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Queens Chronicle

BACK TO SCHOOL & FALL GUIDE 2019 A short ride to fall foliage splendor

Fall foliageday trips

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Posted: Thursday, August 29, 2019 10:30 am

The leaves already have started turning to show their vivid fall colors.

And whether one is interested in organized or self-guided leaf-watching tours, or as a backdrop for any number of fall activities, numerous places and activities are a short distance from Queens; and in some cases, you don’t even need a car.

Dutchess County

The website for Dutchess Tourism, Inc. offers a multitude of day trip getaways for Queens residents.

The Poughkeepsie-Hyde Park region offers Walkway Over the Hudson for a flat, non-strenuous stroll over the world’s longest elevated pedestrian bridge.

“The bridge offers fantastic views of the foliage along the Hudson River shorelines,” according to the office.

The leaves also offer scenic backdrops for the Vanderbilt Mansion National Historic Site, Staatsburgh State Historic Site or trips to any number of restaurants and attractions. Dine at waterfront restaurants like Shadows on the Hudson to continue to take in riverfront views.

Driving enthusiasts might prefer the Taconic State Parkway. It was opened in 1931 for Sunday drivers to enjoy the scenery, while the Todd Hill rest area, just one mile south of Route 55, features food and beverage products made by producers in Dutchess and across the state.

Dutchess County’s Innisfree Garden in Millbrook allows visitors to immerse themselves in the foliage and other features of a 150-acre Chinese-style garden with streams, terraces, plants, walking paths and gorgeous scenery.

Rather take the train? The Beacon-Fishkill region is served by MetroNorth. Passengers riding to Beacon are invited to “grab a window seat to enjoy scenic views as the train makes its way up the Hudson River.”

Once in Beacon visitors can walk over to the Hudson’s Long Dock Park to look out across the river; or hop a scenic boat trip to Bannerman Castle on Pollepel Island for another vantage point, complete with a Scottish-style castle, within Hudson Highlands State Park.

Main Street Beacon also offers opportunities for shopping, dining and sipping at some local craft beverage spots, while hikers who want a challenge can head up Mount Beacon, “a steep but rewarding climb offering sweeping views of Beacon, the Hudson River and surrounding region.”

Head to the Rhinebeck region for one of the best vantage points offering panoramic views of the Hudson Valley in Ferncliff Forest. The short hike ends with a climb up the fire tower, offering some of the best sights, especially during the fall season.

More information is available online at dutchesstourism.com/top-ten-lists/?list=15.

Rockland County

Sitting 30 miles from the city on the western bank of the Hudson River, fall foliage in Rockland County serves as the backdrop for 32,000 acres of parkland, 200 miles of trails and parks and scenic views of the river valley, according to Rockland County Tourism.

All the parks, descriptions of which can be found online at explorerocklandny.com, are open from dawn to dusk.

Among the nearly two dozen parks, perhaps the best-known attraction in the county is Bear Mountain State Park, which also features myriad options for active and passive recreation.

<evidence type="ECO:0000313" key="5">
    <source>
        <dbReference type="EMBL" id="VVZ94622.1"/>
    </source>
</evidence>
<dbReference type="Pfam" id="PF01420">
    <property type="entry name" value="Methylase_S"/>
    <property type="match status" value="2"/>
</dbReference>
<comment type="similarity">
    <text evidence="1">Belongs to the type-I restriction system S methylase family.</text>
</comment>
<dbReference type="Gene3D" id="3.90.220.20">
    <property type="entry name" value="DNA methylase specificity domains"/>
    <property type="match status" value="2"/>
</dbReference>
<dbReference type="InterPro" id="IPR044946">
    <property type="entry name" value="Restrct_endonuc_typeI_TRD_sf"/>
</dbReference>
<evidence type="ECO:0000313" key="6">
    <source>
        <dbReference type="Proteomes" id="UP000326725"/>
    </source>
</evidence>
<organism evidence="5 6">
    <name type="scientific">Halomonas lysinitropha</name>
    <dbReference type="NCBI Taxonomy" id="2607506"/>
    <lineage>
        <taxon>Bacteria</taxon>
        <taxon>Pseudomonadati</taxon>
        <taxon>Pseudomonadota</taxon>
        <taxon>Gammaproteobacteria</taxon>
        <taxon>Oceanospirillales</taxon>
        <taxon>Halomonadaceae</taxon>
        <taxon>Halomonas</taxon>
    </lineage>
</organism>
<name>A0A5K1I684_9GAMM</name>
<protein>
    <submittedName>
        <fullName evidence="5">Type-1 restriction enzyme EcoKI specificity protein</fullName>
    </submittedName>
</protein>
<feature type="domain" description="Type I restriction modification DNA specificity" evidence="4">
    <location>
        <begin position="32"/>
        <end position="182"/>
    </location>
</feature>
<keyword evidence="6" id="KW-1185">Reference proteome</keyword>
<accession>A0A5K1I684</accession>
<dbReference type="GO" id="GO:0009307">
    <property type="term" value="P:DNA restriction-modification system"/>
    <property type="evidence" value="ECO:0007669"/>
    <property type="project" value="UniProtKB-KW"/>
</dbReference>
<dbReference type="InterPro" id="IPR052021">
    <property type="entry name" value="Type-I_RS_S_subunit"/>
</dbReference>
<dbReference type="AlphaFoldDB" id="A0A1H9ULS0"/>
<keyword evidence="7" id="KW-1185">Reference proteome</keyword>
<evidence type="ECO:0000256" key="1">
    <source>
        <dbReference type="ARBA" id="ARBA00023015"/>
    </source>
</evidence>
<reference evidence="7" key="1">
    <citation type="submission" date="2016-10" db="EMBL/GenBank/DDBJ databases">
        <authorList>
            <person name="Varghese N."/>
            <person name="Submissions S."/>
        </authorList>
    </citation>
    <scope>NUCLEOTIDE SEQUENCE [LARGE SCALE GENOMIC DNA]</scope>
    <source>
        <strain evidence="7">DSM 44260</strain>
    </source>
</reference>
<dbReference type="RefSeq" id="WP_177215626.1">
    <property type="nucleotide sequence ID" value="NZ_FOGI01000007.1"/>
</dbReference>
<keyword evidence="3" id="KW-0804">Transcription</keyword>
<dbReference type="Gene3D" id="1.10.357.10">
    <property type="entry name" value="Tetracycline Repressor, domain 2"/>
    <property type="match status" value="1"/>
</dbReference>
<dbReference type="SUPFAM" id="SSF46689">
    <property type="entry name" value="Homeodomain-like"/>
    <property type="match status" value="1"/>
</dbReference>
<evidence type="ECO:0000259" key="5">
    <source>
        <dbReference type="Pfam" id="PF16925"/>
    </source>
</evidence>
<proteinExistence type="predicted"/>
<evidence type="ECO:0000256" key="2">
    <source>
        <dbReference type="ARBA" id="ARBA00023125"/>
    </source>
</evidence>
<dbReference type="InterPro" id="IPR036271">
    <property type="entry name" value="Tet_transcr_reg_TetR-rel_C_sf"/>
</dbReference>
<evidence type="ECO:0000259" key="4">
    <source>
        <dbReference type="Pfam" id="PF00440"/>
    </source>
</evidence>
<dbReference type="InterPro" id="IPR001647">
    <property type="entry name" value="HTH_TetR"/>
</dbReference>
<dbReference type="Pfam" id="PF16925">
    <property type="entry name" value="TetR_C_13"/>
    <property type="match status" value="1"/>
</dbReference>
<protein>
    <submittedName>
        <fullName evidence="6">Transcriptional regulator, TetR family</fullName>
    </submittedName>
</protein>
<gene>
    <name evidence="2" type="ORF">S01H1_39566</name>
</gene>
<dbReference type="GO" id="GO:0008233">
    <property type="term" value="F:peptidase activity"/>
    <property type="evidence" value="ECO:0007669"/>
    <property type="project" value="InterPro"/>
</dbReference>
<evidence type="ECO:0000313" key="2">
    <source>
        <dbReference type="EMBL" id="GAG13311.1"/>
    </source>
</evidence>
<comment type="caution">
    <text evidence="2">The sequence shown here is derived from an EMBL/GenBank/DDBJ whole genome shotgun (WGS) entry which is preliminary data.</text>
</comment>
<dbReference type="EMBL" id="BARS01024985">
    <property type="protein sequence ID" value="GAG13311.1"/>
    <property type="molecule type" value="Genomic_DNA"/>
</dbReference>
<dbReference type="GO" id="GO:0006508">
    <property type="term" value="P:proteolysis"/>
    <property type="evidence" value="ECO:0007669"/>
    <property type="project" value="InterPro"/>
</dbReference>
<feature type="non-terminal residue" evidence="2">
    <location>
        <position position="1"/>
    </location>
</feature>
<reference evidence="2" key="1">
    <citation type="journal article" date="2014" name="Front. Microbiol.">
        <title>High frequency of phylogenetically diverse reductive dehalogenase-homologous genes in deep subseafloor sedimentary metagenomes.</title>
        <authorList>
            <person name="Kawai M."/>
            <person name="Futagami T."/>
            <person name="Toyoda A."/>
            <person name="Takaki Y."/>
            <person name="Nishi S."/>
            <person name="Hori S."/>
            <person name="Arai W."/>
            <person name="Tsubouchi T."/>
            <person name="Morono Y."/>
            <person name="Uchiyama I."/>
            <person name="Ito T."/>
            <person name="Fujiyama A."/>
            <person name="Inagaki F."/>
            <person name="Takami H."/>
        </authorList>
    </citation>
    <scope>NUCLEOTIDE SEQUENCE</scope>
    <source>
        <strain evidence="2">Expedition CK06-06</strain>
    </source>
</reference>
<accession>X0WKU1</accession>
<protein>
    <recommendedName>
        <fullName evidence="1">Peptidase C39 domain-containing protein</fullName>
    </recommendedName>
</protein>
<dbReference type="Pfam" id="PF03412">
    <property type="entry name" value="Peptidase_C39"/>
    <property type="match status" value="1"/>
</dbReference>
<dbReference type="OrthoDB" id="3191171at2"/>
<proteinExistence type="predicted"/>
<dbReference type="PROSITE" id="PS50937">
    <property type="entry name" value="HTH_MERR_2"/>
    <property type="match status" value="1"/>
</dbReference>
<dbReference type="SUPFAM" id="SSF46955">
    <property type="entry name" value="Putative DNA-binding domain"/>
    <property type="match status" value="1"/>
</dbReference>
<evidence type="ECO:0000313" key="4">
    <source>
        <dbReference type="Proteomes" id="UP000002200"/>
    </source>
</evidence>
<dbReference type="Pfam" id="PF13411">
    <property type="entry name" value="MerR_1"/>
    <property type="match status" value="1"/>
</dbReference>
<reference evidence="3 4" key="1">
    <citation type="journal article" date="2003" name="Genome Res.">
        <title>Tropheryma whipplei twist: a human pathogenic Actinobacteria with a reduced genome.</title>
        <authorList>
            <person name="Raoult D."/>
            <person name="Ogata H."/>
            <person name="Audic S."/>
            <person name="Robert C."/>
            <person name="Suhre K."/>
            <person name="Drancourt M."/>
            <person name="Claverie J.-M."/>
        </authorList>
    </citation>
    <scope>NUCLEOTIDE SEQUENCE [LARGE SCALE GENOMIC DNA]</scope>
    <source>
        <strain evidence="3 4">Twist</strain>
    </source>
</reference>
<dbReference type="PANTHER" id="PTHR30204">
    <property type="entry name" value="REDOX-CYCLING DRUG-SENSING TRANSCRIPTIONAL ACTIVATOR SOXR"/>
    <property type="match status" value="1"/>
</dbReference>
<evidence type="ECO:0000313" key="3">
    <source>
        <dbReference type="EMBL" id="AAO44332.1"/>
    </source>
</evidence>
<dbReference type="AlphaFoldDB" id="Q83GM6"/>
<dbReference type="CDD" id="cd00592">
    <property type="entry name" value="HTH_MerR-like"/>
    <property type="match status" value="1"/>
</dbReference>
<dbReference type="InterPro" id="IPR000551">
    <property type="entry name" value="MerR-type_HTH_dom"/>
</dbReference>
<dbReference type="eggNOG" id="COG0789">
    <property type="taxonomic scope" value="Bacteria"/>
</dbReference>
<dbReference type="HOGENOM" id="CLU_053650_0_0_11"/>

Blauvelt State Park offers hiking trails and views of the Hudson Valley on its mostly undeveloped forestland. Kakiat State Park in Montebello offers picnic areas and horseback riding under the foliage.

Mountainview Nature Park in Central Nyack is described as a “mountainous tract, heavily wooded with numerous nature trails for hiking ...”

Sean Hunter Ryan Memorial Park in West Nyack boasts trails over 15 acres that feature red oak, aspen, black birch, hemlock and American ash.

South Mountain Park in Garnerville overlooks the town of Haverstraw and the Hudson River. Its trees include red, white and black oak, dogwood and aspen.

Orange County

The website orangetourism.org lists a number of fall foliage attractions just a short drive north of the city.

Elks-Brox Park, reached from Exit 1 on I-84 and through the Delaware River city of Port Jervis, overlooks the valley and the confluence of the Delaware and Neversink rivers. The nearby Upper Delaware Scenic Byway is on Route 97. The winding Hawk’s Nest Highway, which hugs the mountain, is a popular drive.

Head back to Port Jervis by Route 6 “as it wends its way over the mountain and into valleys covered with the gorgeous colors of fall.”

Port Jervis will host its annual Fall Foliage Festival from 10 a.m. to 5 p.m. on Sept. 22. The celebration located on the river features continuous live entertainment, as well as food, antiques, crafts, antique cars and fire trucks and much more. Port Jervis is accessible by train, as the last stop on the Metro-North Port Jervis Line departing from Penn Station in Manhattan. Further information is available online at portjervisny.org/slider/2019-fall-foliage-festival/.

Newburgh’s waterfront district has not only views of foliage along the Hudson River, but foliage cruise tours. Information is available at prideofthehudson.com andriverrosecruises.com.

Foliage also can be seen during the daily tours at the United States Military Academy at West Point.

New York State

New York State will begin issuing its regular fall foliage schedule in mid-September online at iloveny.com/things-to-do/fall/foliage-report/. The site iloveny.com also has more general tourism information.

Welcome to the discussion.